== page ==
With this background we can begin to understand how that the words Devil and Satan were chosen to describe sin in all of its manifestations. When we "resist the devil", we are overcoming the sin in ourselves (James 4:7). When Jesus told Peter to "get thee behind me Satan", the sin was being manifested in another person. In the quotation chosen at the top of this page, (from Revelation 12:9) the sin was manifested in the government of that day, which was an adversary to the saints.
When we take a good look at the subject of the Devil and Satan, we discover that there are several contradictions and inconsistencies in the traditional view. If there really were a supernatural being called the devil, the scriptures that are related should all be in harmony with this concept. This is certainly not the case. Following are a list of issues that you owe it to yourself to resolve, before you make any final conclusions on the subject:
There are two women who have a prominent role in the instruction found in the book of Proverbs. The first is called wisdom and the other is a harlot, a strange woman that leads young men astray. When we read the language about these women it might seem logical to conclude that there are two literal, supernatural women out there in the streets. One is calling for men to be wise and avoid evil, and the other is tempting them to sin. Would this approach be any less reasonable than believing in a literal devil?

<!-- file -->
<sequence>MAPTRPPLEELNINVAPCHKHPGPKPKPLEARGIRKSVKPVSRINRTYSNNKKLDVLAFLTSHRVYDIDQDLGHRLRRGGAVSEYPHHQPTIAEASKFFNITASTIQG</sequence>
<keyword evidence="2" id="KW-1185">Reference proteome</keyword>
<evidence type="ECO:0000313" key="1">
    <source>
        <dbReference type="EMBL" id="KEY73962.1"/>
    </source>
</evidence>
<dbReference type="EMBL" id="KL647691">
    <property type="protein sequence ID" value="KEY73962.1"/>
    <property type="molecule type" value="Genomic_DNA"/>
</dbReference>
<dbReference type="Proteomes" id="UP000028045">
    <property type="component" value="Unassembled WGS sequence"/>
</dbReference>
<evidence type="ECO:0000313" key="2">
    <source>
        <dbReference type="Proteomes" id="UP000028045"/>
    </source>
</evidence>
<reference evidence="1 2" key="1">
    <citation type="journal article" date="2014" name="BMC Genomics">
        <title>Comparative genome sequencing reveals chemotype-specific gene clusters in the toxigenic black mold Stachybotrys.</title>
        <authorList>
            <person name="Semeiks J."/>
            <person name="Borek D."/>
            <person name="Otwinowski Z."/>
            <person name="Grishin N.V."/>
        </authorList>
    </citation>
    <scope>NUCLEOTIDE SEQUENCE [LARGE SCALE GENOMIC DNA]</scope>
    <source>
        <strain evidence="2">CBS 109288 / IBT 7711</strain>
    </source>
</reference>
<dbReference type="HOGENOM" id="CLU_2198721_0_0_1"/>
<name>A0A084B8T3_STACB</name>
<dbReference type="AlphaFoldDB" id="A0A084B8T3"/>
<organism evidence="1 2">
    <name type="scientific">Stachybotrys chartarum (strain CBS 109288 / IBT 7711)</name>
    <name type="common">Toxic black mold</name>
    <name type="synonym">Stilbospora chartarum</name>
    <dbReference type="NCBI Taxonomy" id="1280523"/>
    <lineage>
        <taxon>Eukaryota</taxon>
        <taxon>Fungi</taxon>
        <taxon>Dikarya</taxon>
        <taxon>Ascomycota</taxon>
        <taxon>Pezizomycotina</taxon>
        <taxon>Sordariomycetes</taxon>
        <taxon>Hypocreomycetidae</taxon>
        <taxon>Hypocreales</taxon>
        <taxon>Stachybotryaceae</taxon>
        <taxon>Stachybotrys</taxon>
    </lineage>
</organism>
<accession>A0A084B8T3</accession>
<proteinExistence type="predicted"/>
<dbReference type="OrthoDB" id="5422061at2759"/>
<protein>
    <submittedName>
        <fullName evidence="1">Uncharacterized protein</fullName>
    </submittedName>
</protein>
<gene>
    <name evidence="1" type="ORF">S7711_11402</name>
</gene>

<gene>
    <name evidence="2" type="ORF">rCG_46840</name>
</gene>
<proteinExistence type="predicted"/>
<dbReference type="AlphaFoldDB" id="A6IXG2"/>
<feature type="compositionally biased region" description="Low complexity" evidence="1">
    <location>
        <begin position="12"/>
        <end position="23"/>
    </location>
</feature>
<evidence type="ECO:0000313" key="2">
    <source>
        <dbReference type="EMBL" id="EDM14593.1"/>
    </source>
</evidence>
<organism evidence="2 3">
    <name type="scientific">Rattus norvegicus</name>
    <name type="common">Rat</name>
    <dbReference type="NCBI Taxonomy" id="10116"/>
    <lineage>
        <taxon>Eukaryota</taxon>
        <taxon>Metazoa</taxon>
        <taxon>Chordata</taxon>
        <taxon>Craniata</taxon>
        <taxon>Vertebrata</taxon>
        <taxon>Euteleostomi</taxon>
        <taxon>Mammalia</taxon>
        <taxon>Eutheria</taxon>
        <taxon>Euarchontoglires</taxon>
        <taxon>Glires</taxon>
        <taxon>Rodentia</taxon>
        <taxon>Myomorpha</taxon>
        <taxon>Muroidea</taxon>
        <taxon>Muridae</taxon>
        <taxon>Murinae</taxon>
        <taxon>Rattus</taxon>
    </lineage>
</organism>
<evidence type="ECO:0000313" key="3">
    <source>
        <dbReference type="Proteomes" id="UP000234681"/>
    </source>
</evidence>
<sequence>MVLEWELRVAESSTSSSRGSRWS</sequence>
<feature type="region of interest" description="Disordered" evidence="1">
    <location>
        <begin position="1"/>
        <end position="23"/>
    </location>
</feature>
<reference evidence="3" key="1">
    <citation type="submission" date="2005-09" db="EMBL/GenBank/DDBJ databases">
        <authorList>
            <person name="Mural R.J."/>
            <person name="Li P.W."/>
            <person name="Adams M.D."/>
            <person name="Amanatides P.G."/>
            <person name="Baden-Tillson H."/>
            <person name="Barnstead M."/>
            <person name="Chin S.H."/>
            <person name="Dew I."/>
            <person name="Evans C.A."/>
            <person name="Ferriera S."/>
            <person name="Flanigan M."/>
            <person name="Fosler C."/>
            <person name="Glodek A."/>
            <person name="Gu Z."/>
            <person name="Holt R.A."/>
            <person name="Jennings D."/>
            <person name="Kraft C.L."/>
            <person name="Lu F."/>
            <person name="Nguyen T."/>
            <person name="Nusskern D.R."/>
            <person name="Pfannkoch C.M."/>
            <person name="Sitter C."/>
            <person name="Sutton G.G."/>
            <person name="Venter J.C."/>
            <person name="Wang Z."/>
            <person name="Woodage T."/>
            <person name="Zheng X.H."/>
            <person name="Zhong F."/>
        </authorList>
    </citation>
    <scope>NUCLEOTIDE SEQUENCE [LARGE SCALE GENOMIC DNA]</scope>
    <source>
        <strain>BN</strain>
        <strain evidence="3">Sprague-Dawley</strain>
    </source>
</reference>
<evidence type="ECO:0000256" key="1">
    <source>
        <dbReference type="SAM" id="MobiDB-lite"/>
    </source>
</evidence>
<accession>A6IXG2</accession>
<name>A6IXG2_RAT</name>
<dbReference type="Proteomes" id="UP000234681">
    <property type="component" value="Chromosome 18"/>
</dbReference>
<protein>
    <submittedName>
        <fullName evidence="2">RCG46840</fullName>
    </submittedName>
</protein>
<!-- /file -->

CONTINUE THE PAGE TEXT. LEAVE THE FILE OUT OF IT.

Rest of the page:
To my knowledge however, no one is actually promoting such a conclusion. In fact it seems silly to think that this language is any more than a personification of the opposing influences in our lives. Strange as it is however, the same sinful influence that is personified by the harlot, is believed to be real when the word devil is applied.
In the book of Revelation, (which is a book that is filled with symbols) we find another very clear use of the harlot as a personification of sin manifested in the apostate church.
We are told in Revelation 17:
This "whore" represents a system of false worship that has been influential in deceiving the people with lies about the "old serpent, the Devil and Satan".
Why? By promoting hell (the grave) as a place of eternal torment, ruled by their fabricated "Devil", their parishioners are coerced into paying their tithes, in the hope of being saved from this terrible end. The true servants of God are warned not to be deceived by the wine (teaching) of the harlot. They are instructed to "come out of her my people, that ye be not partakers of her sins, and that ye receive not of her plagues" (Revelation 18:4).